According to the director of the National Library Elena Pintilei the project has a major impact on the national heritage, as until two years ago, it was impossible to make these documents public or to make them available to researchers. “The restored historical documents will be researched by historians, because they contain very important information, perhaps still undiscovered, about the period of the 19th century, when Bessarabia was under Tsarist occupation,” said Elena Pintilei.

The exhibition is open to the public until December 30th, 2019. It can be found at the National Library on 31 August 1989 street, 78A.

The exhibition “Bessarabian Motives” at the “Andrei Lupan” Scientific Library

source: fest.md

The exhibition “Bessarabian Motives” is composed of about 70 works performed in different techniques of visual art: oil on canvas, watercolour, ink pen, paper engraving. In the works of the artists are represented rural and architectural motives, as well as local people of the old Chișinău.

The old Chișinău, located on a picturesque place, on seven hills, impresses its inhabitants, but also the guests of the capital. This is why, the artists try to immortalise the old city and its architecture through new works, representing different seasons and times of the day.

“Bessarabian Motives” is a personal exhibition organised by two freelance plastic artists Antonina Grişciuc and Vitalie Grişciuc who have been exhibiting their work in group exhibitions and organising personal exhibitions for 25 years. Their works have been exhibited in many countries such as Moldova, Romania, Russia, Israel, Spain, Azerbaijan, Luxembourg, Belgium, Germany, Japan, France etc.

The exhibition is open to the public in the period from September 27th to November 15th at the “Andrei Lupan” Scientific Library, on Academiei street, 5A.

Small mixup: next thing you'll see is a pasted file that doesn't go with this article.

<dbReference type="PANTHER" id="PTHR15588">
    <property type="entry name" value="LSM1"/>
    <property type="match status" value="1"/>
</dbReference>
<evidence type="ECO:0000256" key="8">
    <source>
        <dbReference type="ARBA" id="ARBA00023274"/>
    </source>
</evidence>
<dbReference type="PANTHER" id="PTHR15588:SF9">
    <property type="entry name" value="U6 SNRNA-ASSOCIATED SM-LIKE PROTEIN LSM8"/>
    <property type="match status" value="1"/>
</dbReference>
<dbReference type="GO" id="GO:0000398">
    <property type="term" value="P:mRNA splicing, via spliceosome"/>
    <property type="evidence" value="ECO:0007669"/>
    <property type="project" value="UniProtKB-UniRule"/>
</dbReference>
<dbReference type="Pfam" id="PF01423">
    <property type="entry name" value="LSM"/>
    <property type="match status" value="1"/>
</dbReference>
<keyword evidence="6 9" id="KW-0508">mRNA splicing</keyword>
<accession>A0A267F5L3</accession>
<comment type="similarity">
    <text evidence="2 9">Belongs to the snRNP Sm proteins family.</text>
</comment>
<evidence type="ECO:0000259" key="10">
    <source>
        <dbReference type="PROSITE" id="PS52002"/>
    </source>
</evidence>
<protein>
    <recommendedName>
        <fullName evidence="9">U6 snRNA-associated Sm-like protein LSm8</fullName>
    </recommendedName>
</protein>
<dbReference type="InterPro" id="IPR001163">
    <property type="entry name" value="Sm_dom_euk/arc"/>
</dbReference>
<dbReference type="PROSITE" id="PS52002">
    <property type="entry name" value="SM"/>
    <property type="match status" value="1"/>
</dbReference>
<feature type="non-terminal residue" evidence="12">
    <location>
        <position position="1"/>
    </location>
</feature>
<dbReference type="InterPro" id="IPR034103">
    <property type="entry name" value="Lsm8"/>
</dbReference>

The “Nature. Human. Culture” exhibition at the National Museum of Ethnography and Natural History

source: muzeu.md

The exhibition “Nature. Man. Culture” is a permanent museum exhibition that was created in 1988-1994. It has an area of ​​2000 square meters and reflects the global problem of human-nature interaction, based on local experience. Starting from the idea that nature is the environment of any human community, and culture is a reflection of the experience of human accommodation in the natural environment, the exhibition demonstrates the evolution of the use of natural resources and the development of the culture of human communities, which populated the region between Prut and Dniester area in different historical periods. It defines the transformation of nature from the sacralization of the forces of nature to their consumer domination by man. The exhibition also illustrates the problems of developing ethnicity and traditional culture in all its diversity, the results of the irresponsible attitude towards the surrounding nature, the conflicts between man and nature, solutions of economic and rational use of natural resources, as well as the tendencies to optimise the values ​​of the society.

The National Museum of Ethnography and Natural History is located on M. Kogalniceanu street, 82.

The exhibition “Treasures of the past” at the National Museum of History of Moldova

source: nationalmuseum.md

The permanent exhibition brings together the most relevant objects made of gold and silver, from the territory of the Republic of Moldova, from the period between the 5th millennium BC till the 18th century, kept in the patrimony of the National Museum of History of Moldova. The oldest pieces in the exhibition were manufactured 6500 years ago. The collection includes ornaments, clothing accessories and weapon elements, a series of coin treasures discovered in different localities of Moldova.

The National Museum of History of Moldova can be found on 31 August 1989 street, 115.

The open air “Village Museum”

source: https://muzeulsatuluichisinau.wordpress.com/

The Village Museum is a wonderful place at the “Gates of the City” – the buildings located at the entrance of Chișinău (from the airport). It aims to exhibit the monuments of popular architecture, namely the Bessarabian village from the 18th-19th century and offers a representative image of the plant world in the Republic of Moldova.

The museum was inaugurated in 1995, as a branch of the National Museum of Ethnography and Natural History.

The museum complex has been under construction for a long time, having until now only one monument: a wooden church built in 1642, brought from the town of Hirișeni (Telenesti district) in order to be restored and saved.

When the project will be completed, it will cover an area of 150 hectares and will include six ethnographic areas with 165 monuments: windmills, water mills, wooden churches, dwelling houses, house annexes, trout, a traditional inn and a pub, etc.

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Economy

Unaffordable prices for low quality transportation services in Moldova or the apple of discord among carriers and the Government